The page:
You’ve probably never heard the name Geronimo Martin. I hadn’t either, until I read about his contribution of getting the Bible translated into the language of his people—the Navajo Indians. Geronimo was born blind, but as a young man He trusted in Christ as Savior. He understood the power of the Bible to change lives and he had a life-long dream of the Navajo people having God’s Word in their tongue.
In 1944 the Wycliffe Bible Translators enlisted Geronimo to help them translate the Bible. Geronimo would read an English Braille Bible and translate it into Navajo, while his wife Lois wrote it down. It took 12 years to complete the New Testament. Navajos accepted the NT with gladness, but after a few years, there was an outcry for the Old Testament to be translated. Geronimo set out again to help translate the OT in 1968, which was finished in 1984, the same year he died at age 67. One year later, the complete Navajo Bible was published which Lois witnessed.
The translation process did face setbacks along the way. Lois Martin remembers an unexpected problem. “We had just finished the Book of Job, which took maybe three month’s work, and we were going to Tucson, AZ. We had the handwritten manuscript, at least 100 pages covered front and back, in a suitcase tied on top of the car with other luggage. The rope must have loosened and the suitcase fell off. I walked over the entire area but never found it.” Smiling serenely Lois says, “We learned Job’s tribulations by doing the book over again.” In all, it took the Martin’s 42 years to complete their entire translation of the Bible.[i]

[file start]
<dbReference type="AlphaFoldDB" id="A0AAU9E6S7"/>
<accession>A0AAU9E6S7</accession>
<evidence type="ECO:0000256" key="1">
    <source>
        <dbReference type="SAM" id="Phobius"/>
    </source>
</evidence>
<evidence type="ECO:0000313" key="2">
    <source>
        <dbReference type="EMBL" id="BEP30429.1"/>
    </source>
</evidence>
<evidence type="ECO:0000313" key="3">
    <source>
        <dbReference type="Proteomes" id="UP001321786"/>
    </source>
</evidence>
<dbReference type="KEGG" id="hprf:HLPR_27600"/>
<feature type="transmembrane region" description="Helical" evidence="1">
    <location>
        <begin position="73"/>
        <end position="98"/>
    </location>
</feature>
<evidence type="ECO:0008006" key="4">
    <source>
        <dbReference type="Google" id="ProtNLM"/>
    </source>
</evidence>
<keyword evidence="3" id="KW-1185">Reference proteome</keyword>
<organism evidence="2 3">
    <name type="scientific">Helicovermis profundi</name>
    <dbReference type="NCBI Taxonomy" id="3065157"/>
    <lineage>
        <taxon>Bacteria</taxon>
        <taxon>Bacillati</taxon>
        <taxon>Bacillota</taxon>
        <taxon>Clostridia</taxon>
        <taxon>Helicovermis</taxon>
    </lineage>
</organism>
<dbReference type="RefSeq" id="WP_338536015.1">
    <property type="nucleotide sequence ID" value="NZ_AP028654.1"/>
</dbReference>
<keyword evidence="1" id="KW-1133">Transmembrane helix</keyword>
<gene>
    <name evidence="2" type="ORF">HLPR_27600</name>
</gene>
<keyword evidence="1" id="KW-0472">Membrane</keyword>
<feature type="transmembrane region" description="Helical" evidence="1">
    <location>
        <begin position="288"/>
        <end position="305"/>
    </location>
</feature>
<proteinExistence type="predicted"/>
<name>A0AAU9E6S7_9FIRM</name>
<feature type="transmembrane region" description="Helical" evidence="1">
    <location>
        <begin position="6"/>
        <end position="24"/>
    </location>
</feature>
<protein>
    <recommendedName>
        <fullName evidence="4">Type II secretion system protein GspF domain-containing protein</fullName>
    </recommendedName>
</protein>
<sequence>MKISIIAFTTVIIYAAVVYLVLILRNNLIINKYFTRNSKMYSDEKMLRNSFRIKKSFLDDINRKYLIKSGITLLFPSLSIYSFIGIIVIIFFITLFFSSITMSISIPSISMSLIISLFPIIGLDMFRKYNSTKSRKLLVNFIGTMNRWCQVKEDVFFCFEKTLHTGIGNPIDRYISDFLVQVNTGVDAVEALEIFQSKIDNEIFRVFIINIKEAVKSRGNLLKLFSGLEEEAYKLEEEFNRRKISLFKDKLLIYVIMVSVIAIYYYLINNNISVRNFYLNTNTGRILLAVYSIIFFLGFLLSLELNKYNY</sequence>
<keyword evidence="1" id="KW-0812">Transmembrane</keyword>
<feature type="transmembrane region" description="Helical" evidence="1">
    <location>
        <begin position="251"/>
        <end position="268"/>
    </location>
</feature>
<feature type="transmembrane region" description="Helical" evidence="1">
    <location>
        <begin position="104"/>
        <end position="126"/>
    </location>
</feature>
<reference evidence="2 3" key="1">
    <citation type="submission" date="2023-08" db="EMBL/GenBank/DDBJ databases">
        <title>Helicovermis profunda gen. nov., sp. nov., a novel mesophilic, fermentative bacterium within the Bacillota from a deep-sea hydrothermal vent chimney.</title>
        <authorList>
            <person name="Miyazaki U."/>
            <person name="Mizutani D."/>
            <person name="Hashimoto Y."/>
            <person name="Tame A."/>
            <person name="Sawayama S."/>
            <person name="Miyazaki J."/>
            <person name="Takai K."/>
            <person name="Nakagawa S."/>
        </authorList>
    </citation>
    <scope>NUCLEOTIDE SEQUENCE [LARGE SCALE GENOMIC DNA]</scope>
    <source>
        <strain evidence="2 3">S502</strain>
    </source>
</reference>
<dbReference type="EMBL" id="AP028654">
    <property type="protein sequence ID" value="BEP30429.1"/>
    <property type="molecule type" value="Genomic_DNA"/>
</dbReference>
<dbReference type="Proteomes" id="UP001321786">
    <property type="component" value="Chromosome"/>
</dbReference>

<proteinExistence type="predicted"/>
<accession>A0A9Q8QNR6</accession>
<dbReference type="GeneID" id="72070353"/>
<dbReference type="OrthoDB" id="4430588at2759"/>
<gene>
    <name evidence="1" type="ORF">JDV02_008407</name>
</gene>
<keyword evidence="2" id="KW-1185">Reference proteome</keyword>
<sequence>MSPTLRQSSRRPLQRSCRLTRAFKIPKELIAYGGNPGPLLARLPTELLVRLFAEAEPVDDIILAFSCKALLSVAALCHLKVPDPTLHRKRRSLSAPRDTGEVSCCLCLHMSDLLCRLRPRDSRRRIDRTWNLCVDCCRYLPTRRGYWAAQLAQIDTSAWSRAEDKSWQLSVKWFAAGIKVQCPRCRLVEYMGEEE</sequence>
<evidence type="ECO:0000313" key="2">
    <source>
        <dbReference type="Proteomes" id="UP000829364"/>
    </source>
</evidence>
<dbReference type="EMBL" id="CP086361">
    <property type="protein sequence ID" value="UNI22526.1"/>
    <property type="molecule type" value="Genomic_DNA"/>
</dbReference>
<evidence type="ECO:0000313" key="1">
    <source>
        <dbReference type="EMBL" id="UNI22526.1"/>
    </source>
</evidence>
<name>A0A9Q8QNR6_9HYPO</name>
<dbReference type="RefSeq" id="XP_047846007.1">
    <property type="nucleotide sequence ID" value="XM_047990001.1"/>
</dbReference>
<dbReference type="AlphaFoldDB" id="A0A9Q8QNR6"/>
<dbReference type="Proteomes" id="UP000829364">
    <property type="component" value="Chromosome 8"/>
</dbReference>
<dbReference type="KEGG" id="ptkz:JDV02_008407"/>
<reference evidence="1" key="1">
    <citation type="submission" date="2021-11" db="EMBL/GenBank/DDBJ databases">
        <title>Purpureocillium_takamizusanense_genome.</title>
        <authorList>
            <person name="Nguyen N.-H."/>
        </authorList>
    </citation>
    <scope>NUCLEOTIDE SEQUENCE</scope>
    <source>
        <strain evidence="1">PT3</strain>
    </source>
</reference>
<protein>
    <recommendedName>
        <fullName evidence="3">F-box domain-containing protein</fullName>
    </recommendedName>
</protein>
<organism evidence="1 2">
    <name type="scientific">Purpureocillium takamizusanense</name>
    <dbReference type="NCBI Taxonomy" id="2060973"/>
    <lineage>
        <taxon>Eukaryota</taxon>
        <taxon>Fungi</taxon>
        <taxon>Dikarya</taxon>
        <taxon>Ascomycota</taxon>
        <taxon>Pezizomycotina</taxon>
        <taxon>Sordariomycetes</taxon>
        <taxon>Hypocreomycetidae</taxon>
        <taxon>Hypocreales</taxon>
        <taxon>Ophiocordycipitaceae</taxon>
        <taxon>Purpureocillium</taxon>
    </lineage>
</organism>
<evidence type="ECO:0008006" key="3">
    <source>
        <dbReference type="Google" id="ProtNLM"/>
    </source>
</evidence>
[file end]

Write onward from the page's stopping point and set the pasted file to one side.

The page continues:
Bible translator Geronimo Martin
The Martin’s were the epitome of plodders, which means “to work or act perseveringly; to drudge; moving or walking heavily and slowly making laborious progress.” It's not a pretty word. It conjures up images of a person trudging along with their legs knee deep in mud or crossing sandy dunes in a blistering desert.
We can sometimes get discouraged when we’re plodding, because we aren’t seeing results soon enough. So, we consider throwing in the towel. But many times, if we would just plod on a little longer, we’d reach our goal. We need to adjust to the idea that being a Christian is always a dazzling mountaintop experience. More likely it involves plodding through the lowly valleys and sometimes these spells of plodding may even last years.
The Martin’s were consistent plodders and so were many others in the Bible. Noah plodded for 120 years to build the Ark (1 Peter 3:20). Joseph diligently collected grain for 7 years (Gen. 41:53-55). Moses trudged through the Wilderness with the Israelites for 40 years (Acts 7:36). Nehemiah worked 52 days to repair the walls of Jerusalem, brick-by-brick (Neh. 6:15). Then there is Jesus who inched His way up Calvary to die for our sins, each step more painful than the last (Mark 15:20-22).
Plodders have their eyes on the goal; they resist every effort to get them on a detour. “This one thing I do!” is their special verse (Phil. 3:13), and they will not change. Warren Wiersbe joked, “Consider the postage stamp. Its usefulness consists in the ability to stick to one thing till it gets there.” If we are going to be plodders we must stay diligent until the harvest comes (Gal. 6:9).
We think faith means doing big things for God, but more often faith is about a consist day-to-day trusting God over a long period. Faith is believing God one task at a time, one day at a time, trusting in God’s power to change the world through a series of obedient steps. Don’t be afraid to plod for God! -DM
[i] IVER PETERSON, “NAVAJOS WELCOME A NATIVE AMERICAN BIBLE,” The New York Times, 20 January 1986